Last week we told you about some of our team’s favourite things to do in Broome before or after your Kimberley Cruises. So, it’s only fair that this week we share a few of our most-loved activities around Kununurra – the eastern gateway to the Kimberley where quite a few Kimberley cruises start or finish.
In no particular order, here’s some of the East Kimberley’s best attractions:
1. Discover the Domes of Purnululu National Park
Perhaps the East Kimberley’s most impressive landmark is the World Heritage-listed Bungle Bungle Range. It is hard to believe this massive massif was only ‘discovered’ in 1983, and was granted World Heritage-listing as recently as 1996.
Known for its iconic ‘Beehive Domes’, Punululu National Park (the Bungle Bungle’s formal name) offers great hiking opportunities and a true taste of the outback. Whilst the domes capture the imagination of most visitors, the northern gorges of the park are home to Mini Palms Gorge and Echidna Chasm, both well worth a visit.
Purnululu National Park is located around three hours drive south of Kununurra, and if you’re going to self-drive you will need a 4WD for the Spring Creek Track part of the drive, the final 55km into the park. Otherwise, there’s guided tours from Kununurra and Broome, and even ‘flightseeing’ tours of varying lengths. Once you arrive, you can pitch a tent at designated camp grounds, or for a bit of luxury check in at one of the park’s lodges where luxury tented cabins and gourmet meals await.
2. Cruising the Ord River
On my first visit to Kununurra many moons ago I jumped aboard a cruise on the Ord River with Triple J Tours, and I still look back on it as one of the very best things I have ever done in the Kimberley. So, if you’re going to be in Kununurra make sure you leave aside some time for this excellent activity.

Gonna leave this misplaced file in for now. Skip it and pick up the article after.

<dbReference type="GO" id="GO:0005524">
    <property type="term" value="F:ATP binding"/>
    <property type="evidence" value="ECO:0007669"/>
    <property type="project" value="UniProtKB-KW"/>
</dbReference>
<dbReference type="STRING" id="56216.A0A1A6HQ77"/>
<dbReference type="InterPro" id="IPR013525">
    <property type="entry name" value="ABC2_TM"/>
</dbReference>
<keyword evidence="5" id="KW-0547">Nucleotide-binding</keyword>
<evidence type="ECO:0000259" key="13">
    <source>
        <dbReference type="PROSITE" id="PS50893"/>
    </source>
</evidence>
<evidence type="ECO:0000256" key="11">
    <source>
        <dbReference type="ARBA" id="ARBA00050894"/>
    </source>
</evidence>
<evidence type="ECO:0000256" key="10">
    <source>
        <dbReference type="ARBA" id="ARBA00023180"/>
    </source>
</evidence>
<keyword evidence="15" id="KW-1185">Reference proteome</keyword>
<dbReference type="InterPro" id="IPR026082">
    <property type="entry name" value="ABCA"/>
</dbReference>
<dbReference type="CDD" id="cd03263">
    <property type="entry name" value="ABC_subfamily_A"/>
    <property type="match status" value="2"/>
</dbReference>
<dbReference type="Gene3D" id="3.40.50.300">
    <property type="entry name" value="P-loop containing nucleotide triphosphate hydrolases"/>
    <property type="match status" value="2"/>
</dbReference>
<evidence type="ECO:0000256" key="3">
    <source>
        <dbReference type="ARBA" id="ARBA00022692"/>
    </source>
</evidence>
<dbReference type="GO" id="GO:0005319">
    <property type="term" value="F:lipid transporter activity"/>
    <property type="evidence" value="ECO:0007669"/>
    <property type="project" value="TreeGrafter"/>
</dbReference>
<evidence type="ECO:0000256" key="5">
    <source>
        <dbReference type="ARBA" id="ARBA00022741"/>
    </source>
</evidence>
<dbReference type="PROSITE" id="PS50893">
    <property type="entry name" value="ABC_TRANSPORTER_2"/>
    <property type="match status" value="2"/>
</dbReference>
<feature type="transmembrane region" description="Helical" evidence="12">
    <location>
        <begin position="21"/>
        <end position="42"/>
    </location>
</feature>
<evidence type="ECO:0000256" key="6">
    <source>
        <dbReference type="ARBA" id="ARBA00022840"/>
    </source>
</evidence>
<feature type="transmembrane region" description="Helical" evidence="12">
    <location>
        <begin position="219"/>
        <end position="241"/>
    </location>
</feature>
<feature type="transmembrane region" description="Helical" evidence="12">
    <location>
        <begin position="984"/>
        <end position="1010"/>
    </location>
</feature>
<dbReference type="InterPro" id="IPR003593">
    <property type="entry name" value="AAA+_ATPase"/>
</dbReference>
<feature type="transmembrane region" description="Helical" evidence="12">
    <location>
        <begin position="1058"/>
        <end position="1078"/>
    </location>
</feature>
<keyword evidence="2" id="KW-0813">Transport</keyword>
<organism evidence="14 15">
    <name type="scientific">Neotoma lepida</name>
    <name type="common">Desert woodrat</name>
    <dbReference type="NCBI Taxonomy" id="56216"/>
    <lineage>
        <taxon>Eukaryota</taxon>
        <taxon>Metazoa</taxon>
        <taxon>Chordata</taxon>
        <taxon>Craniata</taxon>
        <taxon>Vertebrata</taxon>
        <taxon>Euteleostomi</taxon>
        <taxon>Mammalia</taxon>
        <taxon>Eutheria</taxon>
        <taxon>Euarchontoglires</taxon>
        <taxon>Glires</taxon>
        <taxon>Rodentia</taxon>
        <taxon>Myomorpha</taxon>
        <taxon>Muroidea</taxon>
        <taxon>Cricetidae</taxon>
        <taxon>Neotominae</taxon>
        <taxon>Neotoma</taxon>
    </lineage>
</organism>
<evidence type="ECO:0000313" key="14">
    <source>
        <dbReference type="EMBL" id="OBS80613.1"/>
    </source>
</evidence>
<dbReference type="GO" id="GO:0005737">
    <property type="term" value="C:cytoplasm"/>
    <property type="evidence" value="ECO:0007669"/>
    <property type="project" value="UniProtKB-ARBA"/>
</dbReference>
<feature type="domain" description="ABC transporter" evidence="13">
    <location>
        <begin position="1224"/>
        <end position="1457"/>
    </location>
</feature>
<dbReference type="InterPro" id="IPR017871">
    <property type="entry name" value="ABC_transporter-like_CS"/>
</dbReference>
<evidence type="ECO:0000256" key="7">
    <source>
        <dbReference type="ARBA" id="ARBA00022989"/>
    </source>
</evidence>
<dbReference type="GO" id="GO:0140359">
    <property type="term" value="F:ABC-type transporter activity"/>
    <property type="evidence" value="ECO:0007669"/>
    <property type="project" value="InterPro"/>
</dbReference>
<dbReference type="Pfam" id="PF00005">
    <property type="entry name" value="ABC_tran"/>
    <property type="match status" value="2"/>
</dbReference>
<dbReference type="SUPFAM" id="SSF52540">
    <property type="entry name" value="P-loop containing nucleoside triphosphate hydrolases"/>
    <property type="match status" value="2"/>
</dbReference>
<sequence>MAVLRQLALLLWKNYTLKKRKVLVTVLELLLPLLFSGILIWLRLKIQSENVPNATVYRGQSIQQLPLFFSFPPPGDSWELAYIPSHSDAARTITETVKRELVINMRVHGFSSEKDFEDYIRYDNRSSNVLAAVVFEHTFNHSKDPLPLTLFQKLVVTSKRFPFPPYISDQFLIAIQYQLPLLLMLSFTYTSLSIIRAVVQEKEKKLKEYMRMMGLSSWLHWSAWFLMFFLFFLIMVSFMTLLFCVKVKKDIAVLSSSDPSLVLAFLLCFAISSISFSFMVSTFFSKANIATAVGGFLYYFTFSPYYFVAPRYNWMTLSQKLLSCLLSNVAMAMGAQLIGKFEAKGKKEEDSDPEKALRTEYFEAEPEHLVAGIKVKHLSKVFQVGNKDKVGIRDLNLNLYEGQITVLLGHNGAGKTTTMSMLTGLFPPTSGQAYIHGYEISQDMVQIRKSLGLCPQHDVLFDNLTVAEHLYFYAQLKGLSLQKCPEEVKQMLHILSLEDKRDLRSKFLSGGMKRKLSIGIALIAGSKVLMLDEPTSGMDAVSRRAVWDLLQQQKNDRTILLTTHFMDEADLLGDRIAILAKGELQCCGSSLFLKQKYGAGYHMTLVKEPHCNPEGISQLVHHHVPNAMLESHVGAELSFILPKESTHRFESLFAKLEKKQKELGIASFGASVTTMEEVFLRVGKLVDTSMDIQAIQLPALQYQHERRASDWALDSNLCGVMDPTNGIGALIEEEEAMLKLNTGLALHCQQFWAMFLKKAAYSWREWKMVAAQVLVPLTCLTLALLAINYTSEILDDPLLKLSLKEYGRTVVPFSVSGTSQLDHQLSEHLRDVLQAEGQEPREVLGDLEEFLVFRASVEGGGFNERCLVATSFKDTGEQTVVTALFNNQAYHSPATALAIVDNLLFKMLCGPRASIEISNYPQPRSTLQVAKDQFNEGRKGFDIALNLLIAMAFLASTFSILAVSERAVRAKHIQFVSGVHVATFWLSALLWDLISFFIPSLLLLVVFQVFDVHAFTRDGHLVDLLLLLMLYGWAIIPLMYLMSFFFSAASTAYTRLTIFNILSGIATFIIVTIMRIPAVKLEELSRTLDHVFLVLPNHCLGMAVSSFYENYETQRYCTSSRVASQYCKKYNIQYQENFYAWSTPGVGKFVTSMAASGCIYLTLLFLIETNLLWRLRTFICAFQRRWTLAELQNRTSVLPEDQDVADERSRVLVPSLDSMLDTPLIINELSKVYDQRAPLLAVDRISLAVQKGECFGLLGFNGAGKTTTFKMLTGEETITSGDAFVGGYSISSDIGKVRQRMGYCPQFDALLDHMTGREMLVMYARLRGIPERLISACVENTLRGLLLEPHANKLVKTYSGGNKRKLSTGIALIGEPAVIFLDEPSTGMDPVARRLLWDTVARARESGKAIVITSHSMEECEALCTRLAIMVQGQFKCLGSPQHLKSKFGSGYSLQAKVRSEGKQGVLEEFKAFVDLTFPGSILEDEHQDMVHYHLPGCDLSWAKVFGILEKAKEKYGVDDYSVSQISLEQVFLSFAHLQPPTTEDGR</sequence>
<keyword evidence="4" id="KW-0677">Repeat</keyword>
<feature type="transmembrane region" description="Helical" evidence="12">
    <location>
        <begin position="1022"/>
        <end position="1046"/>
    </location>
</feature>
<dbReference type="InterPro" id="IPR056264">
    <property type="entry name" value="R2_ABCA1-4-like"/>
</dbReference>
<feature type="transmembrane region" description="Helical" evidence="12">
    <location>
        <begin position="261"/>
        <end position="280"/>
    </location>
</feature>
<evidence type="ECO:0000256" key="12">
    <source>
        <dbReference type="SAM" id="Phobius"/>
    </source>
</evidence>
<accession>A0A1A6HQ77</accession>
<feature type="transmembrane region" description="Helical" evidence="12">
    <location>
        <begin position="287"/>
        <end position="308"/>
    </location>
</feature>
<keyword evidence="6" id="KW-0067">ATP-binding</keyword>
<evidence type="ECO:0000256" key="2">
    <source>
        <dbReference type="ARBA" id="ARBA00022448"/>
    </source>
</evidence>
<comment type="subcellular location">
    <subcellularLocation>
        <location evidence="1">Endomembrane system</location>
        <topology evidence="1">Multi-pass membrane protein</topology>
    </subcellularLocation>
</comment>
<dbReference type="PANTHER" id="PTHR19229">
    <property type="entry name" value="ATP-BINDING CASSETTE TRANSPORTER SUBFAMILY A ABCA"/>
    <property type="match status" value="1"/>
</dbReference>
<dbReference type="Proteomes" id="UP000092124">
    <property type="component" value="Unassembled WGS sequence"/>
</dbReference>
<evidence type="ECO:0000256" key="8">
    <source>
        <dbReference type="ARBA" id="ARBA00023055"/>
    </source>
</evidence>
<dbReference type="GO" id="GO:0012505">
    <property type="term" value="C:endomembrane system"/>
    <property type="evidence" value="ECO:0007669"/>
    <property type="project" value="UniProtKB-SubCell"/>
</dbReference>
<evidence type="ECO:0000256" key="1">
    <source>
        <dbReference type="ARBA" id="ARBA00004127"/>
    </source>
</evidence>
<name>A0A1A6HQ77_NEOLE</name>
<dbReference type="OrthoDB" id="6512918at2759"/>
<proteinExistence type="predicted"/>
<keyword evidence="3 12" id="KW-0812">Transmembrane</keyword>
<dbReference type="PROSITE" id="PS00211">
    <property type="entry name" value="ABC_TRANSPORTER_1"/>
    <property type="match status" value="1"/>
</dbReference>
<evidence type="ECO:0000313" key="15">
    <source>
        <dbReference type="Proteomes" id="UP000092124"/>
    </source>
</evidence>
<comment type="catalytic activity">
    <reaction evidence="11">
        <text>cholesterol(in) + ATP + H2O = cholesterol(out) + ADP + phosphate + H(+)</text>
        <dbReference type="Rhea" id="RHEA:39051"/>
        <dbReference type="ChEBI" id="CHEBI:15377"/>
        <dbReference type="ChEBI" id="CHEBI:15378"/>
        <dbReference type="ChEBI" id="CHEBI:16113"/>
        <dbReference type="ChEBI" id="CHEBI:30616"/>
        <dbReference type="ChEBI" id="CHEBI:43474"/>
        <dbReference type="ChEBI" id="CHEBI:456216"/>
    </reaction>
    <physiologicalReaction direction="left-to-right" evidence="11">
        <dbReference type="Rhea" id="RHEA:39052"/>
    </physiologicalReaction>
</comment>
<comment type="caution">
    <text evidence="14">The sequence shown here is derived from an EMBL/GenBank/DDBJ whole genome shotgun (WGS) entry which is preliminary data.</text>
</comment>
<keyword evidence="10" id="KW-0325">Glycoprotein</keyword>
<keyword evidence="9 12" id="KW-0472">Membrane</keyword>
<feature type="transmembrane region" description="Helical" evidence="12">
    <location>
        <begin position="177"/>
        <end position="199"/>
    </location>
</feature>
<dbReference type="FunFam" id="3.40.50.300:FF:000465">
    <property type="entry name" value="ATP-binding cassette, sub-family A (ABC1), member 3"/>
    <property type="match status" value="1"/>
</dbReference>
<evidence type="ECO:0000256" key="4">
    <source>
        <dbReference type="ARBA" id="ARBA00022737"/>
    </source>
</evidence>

For those who don’t know, back in the 1970s Lake Argyle (a man-made reservoir) was designed as the backbone of the Ord River Irrigation Scheme. The Ord River itself runs from the lake, via Kununurra and out to Cambridge Gulf. When you board a Triple J Ord River cruise you will join a thrilling 55 kilometre adventure from the dam wall at Lake Argyle all the way back to Kununurra, marvelling at the spectacular scenery, wildlife, flora and fauna found along the way, including the elusive freshwater crocodile!
Tours run daily, ask our expert team for more details.
3. Diamonds are Forever
Don’t spend all your money on pearls in Broome, as there’s diamonds awaiting in Kununurra! The Argyle Diamond Mine (about 100 kilometres from Kununurra by road) produces about 90% of the world’s coveted pink and red diamonds. Whilst there’s several boutiques selling Argyle diamonds in Kununurra (Kimberley Fine Diamonds is one example), why not consider a tour of the mine itself to see how these precious gems are produced.
Tours of the mine from Kununurra are available on Tuesdays, Fridays and Sundays, combining a scenic flight over the Bungle Bungle range with a 3.5 hour tour of the mine. The tour commences with lunch at the staff village and a visit to the village store where souvenirs and Argyle diamonds may be purchased. Then, drive through the processing plant and visit the diamond and local history gallery.
Ask us for more information about Argyle Diamond Mine tours.
4. Legendary Cattle Stations
Throughout the latter part of the 1800s the Kimberley rose to prominence as one of Australia’s finest cattle grazing regions. Early pioneers like the Durack family took advantage of huge pastoral leases to set up some of the world’s largest cattle stations. Today, some of these stations offer travellers a taste of life ‘on the farm’ and there’s a couple of great options close to Kununurra.